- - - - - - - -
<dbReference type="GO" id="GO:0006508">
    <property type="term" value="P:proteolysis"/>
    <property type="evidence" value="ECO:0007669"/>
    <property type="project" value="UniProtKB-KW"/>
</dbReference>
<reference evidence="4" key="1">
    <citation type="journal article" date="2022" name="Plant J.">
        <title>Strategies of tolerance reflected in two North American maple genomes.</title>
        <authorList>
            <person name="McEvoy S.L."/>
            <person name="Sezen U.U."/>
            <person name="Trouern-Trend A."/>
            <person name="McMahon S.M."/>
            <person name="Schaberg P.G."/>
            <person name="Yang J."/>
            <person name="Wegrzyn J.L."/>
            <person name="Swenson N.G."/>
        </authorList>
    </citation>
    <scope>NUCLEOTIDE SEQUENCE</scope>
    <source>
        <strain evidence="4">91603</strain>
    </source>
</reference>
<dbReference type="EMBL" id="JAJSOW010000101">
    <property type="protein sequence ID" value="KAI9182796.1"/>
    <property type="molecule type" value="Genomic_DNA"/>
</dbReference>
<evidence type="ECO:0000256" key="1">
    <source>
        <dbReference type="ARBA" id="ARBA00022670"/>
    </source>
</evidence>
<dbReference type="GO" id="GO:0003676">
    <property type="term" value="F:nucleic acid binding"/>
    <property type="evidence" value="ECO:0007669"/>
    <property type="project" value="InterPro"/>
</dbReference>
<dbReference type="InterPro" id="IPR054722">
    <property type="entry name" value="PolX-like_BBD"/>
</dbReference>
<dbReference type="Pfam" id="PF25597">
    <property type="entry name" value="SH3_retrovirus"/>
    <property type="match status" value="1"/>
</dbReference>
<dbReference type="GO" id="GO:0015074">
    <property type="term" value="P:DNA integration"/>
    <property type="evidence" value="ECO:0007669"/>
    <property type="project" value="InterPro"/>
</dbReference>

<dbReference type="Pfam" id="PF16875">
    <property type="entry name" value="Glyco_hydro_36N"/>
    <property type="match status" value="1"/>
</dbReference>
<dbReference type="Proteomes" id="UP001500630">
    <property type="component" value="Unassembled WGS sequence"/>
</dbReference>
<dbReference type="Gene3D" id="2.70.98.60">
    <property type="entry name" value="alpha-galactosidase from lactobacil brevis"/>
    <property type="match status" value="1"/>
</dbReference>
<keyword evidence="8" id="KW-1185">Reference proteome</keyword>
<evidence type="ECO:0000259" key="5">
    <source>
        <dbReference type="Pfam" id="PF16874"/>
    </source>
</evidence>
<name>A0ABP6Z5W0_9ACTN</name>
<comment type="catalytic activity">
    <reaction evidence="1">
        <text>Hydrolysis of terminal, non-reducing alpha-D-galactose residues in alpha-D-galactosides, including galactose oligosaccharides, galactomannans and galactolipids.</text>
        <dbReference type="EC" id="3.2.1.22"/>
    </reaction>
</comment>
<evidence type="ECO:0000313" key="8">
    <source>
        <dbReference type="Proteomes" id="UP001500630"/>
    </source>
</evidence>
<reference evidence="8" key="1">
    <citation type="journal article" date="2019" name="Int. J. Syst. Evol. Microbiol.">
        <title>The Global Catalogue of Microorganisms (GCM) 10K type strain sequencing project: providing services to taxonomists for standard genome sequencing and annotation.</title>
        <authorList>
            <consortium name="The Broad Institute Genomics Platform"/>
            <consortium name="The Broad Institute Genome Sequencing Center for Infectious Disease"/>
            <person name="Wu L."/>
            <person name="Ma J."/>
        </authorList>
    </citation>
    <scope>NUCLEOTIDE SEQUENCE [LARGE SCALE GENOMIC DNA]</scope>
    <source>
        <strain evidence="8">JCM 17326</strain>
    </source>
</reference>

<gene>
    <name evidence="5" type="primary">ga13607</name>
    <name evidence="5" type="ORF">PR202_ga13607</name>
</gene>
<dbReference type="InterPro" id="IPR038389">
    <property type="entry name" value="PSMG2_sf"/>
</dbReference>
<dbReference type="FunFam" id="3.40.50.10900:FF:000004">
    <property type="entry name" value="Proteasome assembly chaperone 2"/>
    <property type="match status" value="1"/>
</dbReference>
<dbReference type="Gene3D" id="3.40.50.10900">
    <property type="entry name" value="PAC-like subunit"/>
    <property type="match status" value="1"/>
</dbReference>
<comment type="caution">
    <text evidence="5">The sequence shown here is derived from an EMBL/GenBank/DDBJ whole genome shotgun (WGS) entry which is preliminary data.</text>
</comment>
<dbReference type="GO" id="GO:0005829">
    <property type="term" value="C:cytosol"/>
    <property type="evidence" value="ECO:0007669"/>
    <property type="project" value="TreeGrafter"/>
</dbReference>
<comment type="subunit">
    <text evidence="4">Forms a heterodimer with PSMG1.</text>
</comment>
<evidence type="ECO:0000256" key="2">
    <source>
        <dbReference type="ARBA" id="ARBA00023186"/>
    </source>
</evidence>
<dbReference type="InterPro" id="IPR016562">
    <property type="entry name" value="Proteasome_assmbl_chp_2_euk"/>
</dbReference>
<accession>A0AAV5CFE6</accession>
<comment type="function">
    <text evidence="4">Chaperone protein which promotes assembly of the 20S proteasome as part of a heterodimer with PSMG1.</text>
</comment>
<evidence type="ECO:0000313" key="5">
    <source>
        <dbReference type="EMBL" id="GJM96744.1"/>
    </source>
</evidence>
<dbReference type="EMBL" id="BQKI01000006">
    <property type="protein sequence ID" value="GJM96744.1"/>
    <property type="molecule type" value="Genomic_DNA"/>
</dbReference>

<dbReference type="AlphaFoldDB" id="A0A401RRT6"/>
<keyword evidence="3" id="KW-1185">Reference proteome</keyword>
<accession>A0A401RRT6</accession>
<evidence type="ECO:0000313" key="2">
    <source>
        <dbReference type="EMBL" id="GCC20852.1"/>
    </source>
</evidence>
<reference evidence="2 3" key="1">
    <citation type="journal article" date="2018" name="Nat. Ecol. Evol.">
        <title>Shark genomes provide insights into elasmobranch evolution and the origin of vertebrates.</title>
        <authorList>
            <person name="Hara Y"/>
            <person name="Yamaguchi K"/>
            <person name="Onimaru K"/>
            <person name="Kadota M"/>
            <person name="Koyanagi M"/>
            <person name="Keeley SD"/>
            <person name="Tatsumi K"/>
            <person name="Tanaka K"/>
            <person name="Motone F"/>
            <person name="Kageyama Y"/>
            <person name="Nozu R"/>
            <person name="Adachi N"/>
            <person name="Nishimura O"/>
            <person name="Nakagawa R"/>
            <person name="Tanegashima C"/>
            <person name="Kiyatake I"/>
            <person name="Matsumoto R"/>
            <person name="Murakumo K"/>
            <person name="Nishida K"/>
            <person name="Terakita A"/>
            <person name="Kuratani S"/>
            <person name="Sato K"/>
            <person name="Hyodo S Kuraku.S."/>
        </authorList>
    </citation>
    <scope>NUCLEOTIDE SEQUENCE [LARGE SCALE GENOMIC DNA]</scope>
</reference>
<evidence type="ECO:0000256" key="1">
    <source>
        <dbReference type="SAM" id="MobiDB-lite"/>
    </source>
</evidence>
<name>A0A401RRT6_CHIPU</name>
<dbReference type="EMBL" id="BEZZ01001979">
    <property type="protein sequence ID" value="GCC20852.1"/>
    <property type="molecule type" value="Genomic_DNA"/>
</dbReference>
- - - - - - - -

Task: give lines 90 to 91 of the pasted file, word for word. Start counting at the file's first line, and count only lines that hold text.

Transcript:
    <scope>NUCLEOTIDE SEQUENCE [LARGE SCALE GENOMIC DNA]</scope>
    <source>